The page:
The study also explored secondary endpoints of progressive lung disease and enlarged spleen. After one year of treatment (52 weeks), the percent predicted DLco increased by a mean of 33% in nine patients who were able to perform the test at baseline (children over the age of five were assessed if they were able to perform the test). Additionally, at 52 weeks, the spleen volumes decreased by 49% as assessed by mean MN (individual patient decreases ranged from 23% to 61%).

Results from these trials will be submitted to future medical meetings and will form the basis of global regulatory submissions expected to begin the second half of 2021.

About ASMD

Traditionally referred to as Niemann-Pick Disease (NPD) Type A and Type B, ASMD is a rare, progressive and potentially life-threatening lysosomal storage disorder that results from a deficient activity of the enzyme acid sphingomyelinase (ASM), which is found in special compartments within cells called lysosomes and is required to breakdown lipids called sphingomyelin. If ASM is absent or not functioning as it should, sphingomyelin cannot be metabolized properly and accumulates within cells, eventually causing cell death and the malfunction of major organ systems. The deficiency of the lysosomal enzyme ASM is due to mutations in the sphingomyelin phosphodiesterase 1 gene (SMPD1). The estimated prevalence of ASMD is approximately 2,000 patients in the U.S., Europe and Japan.

ASMD represents a spectrum of disease caused by the same enzymatic deficiency, with two types that may represent opposite ends of a continuum sometimes referred to as NPD Type A and Type B. NPD Type A is a rapidly progressive neurological form of the disease resulting in death in early childhood due to central nervous system complications. NPD Type B is a serious and potentially life-threatening disease that predominantly, but not only, impacts the lungs, liver, spleen and heart. NPD Type A/B represents an intermediate form that includes varying degrees of neurologic involvement. Another type of NPD is NPD Type C, which is unrelated to ASMD.

About Olipudase alfa

Olipudase alfa is an investigational enzyme replacement therapy designed to replace deficient or defective ASM, allowing for the breakdown of sphingomyelin. Olipudase alfa is currently being investigated to treat ASMD Type A/B and B. Olipudase alfa has not been studied in NPD Type A patients. Olipudase alfa is an investigational agent and the safety and efficacy have not been evaluated by the U.S. Food and Drug Administration (FDA), the European Medicines Agency (EMA), or any other regulatory authority.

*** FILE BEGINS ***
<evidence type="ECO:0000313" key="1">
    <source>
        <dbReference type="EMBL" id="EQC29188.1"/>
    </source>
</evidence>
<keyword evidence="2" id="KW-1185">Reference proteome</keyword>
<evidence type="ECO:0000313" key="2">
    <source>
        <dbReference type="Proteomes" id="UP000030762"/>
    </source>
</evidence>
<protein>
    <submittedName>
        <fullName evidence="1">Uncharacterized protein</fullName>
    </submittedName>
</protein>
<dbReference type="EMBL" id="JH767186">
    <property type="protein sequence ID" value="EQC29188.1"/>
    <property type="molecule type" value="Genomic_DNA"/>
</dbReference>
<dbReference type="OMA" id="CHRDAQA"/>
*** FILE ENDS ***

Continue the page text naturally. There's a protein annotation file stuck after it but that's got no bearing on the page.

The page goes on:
The FDA has granted Breakthrough Therapy designation to olipudase alfa. This designation is intended to expedite the development and review of drugs intended to treat serious or life-threatening diseases and conditions. The criteria for granting Breakthrough Therapy designation include preliminary clinical evidence indicating that the molecule may demonstrate substantial improvement over available therapies on a clinically significant endpoint.

The EMA has awarded PRIority MEdicines, also known as PRIME, designation to olipudase alfa. This designation is designed to aid and expedite the regulatory process for investigational medicines that may offer a major therapeutic advantage over existing treatments, or benefit patients without treatment options. 

Olipudase alfa was awarded the SAKIGAKE designation in Japan. SAKIGAKE is intended to promote research and development in Japan for innovative new medical products that satisfy certain criteria, such as the severity of the intended indication. (Article from : www.drugs.com)